Ahoy's back, and this time he's talking about the FAL and its history in videogames.
For its purpose, Ahoy's commentary is spot-on. What he missed is that, like the American intervention that forced the FAL into a full-powered rifle cartridge, the FAL's disproportionate appearance in videogames stems from American dominance of the genres where it would be found. Both the makers and the players suffer from a lack of history behind the tools and events that the games present, so it is not surprising to see that left on the table until later when European houses and actors in the business could get noticed and heeded.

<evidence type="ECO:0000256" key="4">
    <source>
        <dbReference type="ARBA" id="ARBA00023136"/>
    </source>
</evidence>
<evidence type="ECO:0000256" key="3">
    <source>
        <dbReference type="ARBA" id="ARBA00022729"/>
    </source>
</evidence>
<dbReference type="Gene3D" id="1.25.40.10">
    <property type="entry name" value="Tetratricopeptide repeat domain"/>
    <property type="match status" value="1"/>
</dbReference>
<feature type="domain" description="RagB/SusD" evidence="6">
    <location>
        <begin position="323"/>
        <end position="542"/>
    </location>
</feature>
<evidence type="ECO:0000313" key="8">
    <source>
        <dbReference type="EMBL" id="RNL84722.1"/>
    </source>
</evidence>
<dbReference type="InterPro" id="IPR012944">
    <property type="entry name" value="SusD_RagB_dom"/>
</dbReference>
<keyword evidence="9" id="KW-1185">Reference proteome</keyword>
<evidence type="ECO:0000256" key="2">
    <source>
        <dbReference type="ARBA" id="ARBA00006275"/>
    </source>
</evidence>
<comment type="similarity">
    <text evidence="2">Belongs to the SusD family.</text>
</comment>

By the way, Ahoy ain't kidding about the performance of the FAL. Various knockoffs are making their way into the American firearms market, albeit as semi-automatic only rifles (no full-auto capability), and that recoil is noticeable. That's why you don't see such firearms used outside of a Designated Marksman or Sniper role these days when used by institutional operators. (And no, those are not interchangeable terms.) Even so, the M1A (the semi-auto only version of the M14) is still more popular in the U.S., and more available, even at higher prices.